There being but one General Officer (a Brigadier) with the line of the Army at present; I must, for particular reasons, request you will expedite your return from Philadelphia as much as possible. With great regard & esteem I am Dear Sir Your Most Obedient Servant CSmH .
Middlebrook [ New Jersey ] May 24, 1779 . Warns that an attack on the Highland forts or on the main Army may be imminent. Sends instructions concerning reinforcements. LS , in writing of H, George Washington Photostats, Library of Congress.
I must beg the favour of you to look out for a sensible, honest, active, young fellow, well acquainted with Figures, & well qualified to discharge the duties of a Deputy Muster Master—His pay is low, 35 dollars ⅌ Month—On discovering such an one, you will be pleased to appoint him, & refer him to the Letter &C. from Colo. Ward that attend this. I am Dear Sir Yr most Obed. Servt P.S. I wish to...
Mr Laurance delivered me your estimate of the strength and position of the Enemy at New York and its dependencies. I have since been favd with yours of the 4th instant. I shall endeavour to reinforce your post by the time the nine months men are about leaving you, so that I hope the enemy will be disappointed should they have such intentions as have been communicated to you. Since I sent up...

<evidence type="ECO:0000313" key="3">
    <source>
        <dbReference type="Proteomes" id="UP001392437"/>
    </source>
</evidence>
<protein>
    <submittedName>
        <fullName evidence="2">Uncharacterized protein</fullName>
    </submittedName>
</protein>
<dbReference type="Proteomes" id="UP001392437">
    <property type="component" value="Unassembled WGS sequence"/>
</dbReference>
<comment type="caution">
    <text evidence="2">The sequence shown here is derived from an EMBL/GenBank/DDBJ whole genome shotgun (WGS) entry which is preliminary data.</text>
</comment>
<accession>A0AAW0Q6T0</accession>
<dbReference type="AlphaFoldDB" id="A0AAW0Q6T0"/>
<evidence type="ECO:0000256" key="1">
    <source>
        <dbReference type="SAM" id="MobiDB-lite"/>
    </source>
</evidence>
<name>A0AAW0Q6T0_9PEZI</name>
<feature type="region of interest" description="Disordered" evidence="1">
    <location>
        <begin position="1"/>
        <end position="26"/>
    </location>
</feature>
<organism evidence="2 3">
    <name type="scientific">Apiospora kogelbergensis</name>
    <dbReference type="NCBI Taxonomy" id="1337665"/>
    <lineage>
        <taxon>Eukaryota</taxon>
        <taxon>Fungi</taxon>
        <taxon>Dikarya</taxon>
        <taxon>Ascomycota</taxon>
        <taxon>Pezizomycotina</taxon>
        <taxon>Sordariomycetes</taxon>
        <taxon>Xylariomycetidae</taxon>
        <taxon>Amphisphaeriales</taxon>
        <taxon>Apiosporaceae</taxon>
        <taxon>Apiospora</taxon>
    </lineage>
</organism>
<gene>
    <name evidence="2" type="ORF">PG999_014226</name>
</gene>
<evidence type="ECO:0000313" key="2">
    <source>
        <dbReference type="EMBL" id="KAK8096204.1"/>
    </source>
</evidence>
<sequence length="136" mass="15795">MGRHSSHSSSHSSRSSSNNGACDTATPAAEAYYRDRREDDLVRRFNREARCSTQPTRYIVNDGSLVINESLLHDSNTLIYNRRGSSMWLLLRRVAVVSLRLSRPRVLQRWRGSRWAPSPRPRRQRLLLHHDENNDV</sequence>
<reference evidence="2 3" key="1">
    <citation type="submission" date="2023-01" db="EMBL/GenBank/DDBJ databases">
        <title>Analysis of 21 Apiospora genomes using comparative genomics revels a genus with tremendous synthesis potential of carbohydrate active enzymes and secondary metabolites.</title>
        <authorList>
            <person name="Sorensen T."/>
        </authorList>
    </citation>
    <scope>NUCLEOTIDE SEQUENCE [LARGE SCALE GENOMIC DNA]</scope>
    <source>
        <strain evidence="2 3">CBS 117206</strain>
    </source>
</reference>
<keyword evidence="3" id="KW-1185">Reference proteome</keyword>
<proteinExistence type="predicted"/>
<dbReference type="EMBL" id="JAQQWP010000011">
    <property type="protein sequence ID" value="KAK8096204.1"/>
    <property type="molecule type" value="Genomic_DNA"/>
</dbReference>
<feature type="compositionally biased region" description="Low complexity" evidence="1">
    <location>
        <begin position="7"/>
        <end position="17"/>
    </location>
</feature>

In Consequence of my Orders, some of the Troops from the Northern Frontier will soon arrive at West Point—all that shall arrive at that Post, you will be pleased to retain for its Security untill further Orders. I am sir Your most Obedient Servt CSmH .
That part of the Troops of New York have left that place, admits of no doubt—the accounts of their number differ—some say four Regiments (two British and two Hessian)—some 2300, and others 2500 men—all of which there is reason to believe are arrived at Philadelphia; as a Fleet consisting of near 50 Transports (the same number that left New York) passed Wilmington about five days ago. By...
An outrage has been committed on some inhabitants of this State, by a Lieut. Henderson—Marshal—B. Ball and an Ensign Smith, as appears from the deposition in the hands of the bearer of this letter. As these officers are in your command, you will be pleased to direct them under immediate confinement; and to remain so till the civil power can take up the matter. Henderson and Ball I beleive are...
Middlebrook [ New Jersey ] February 9, 1779 . Discusses problems confronting McDougall in reference to supplies, works at West Point, hard money, clothing, suspicion of trafficking with enemy, Brigadier General Enoch Poor’s brigade, and arrangement of the Bay line. LS , in writing of H, George Washington Photostats, Library of Congress.
Morristown [ New Jersey ] March 15, 1777. Approves of McDougall’s decision to order troops to Forts Constitution and Montgomery instead of to Peekskill, New York. Approves stationing of Colonel Henry B. Livingston in Westchester to secure magazines. Urges inoculation when needed. Instructs McDougall to receive Massachusetts troops. Df , dated March 14, 1777, in writings of Robert H. Harrison...
I have just received your two favours of the 29th and 30th. I this morning received similar intelligence of the enemy’s movement towards the white Plains, from Elizabeth Town. The day before yesterday, General St Clair moved with the Pensylvania division from this camp towards Springfield—I have now directed him to continue his route to Pompton and govern himself afterwards according to...